Amy Nichole is a skin cancer survivor, advocate, and successful melanoma fundraiser. As a photographer specializing in children and young adults, Amy loves sharing her story to educate and remind everyone, especially youth, about the importance of sun protection, skin checks, and being your own “BIGGEST ADVOCATE” when it comes to your health.
As a ginger with very pale skin and freckles, I wish I had been more diligent about sun protection. When I was 8 years old, I experienced an awful sunburn which resulted in a “birthmark design” on my right arm and across my back. Although my mother promptly took me to the doctor, the doctor dismissed it as a “bad reaction to the sun.” We just didn’t know how dangerous overexposure from the sun could be.
Fast forward to my teens, when tanned skin was fashionable. Being of British, French, and Irish descent, my fair skin never tanned easily. From laying out in the sun for hours covered with oil, to using the tanning spray alternatives, I tried everything to achieve a golden glow. My ill-fated attempts at tanning resulted in the darkening of my “birthmark,” which was medically diagnosed as dysplastic nevus due my bad childhood sunburn, and the appearance of new moles and spots. An appointment with my dermatologist to “take a closer look at these new odd-spots,” led to several biopsies. Every extraction the doctor performed and examined came back as pre-cancerous. Although disheartened by the results, I am thankful this first scare educated me on the importance of constantly checking your skin for any changes.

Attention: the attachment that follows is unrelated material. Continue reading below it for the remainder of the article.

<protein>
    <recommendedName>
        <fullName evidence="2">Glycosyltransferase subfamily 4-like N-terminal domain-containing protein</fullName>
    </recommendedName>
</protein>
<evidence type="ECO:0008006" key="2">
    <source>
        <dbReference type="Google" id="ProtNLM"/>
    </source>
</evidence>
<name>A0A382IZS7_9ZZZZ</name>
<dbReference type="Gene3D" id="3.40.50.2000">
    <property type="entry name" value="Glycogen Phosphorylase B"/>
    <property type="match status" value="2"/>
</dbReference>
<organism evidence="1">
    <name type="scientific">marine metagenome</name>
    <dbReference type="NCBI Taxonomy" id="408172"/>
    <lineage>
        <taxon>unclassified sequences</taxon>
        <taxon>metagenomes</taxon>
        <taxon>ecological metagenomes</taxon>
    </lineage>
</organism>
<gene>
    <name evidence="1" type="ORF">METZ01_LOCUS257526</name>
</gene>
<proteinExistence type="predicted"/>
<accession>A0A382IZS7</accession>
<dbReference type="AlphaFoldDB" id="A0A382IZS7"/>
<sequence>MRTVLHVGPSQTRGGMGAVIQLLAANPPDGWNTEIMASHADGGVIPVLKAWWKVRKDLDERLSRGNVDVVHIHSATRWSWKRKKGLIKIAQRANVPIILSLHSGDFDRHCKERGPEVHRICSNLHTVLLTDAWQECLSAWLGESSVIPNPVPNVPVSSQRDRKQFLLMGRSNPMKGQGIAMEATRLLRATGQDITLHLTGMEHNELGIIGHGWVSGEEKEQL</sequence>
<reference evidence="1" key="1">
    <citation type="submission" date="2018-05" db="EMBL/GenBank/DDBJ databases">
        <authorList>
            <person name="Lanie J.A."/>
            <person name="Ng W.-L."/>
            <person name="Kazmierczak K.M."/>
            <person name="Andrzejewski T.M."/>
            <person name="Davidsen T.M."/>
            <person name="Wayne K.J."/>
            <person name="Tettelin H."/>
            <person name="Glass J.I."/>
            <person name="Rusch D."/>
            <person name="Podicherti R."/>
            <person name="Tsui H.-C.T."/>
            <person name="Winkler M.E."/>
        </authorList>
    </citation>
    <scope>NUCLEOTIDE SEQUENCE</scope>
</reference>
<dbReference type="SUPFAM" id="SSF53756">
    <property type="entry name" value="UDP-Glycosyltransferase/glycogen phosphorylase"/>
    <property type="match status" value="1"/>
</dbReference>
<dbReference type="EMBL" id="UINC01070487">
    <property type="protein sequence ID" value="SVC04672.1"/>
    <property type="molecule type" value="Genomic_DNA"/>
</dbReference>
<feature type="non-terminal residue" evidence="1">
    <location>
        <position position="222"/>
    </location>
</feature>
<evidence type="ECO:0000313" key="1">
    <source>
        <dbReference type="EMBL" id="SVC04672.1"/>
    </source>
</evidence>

My 1st skin cancer was in June 2016 on my upper chest, which I discovered during a self-skin exam referencing the ABCDE mole characteristics guide. Two additional skin cancers were found on my arm in February 2019 and March 2019, just inches from each other. They were determined to be melanoma and required MOHS surgery for complete removal. (One of these surgeries took 6 hours to complete.) Since then, I have had over 17 pre-cancer “spots” come up which required surgery for removal.
Today, I visit my dermatologist every 3 months for a full-body skin exam and I
scan myself daily looking for any changes. During every dermatologist visit, I point out which areas on my body need closer inspection and I push for a biopsy (or two!) when I feel it should be done. I still love being outdoors, but I wear long sleeves, a hat, sunglasses and sunscreen year-round. Throughout my skin cancer journey, I have learned to have faith in my doctors, but also to have faith in myself. You are the one that sees your own skin 24/7. Protect yourself and love the life you live. Scars are beautiful and they will never define you. And please remember to wear sunscreen and live in the sun with proper sun protection.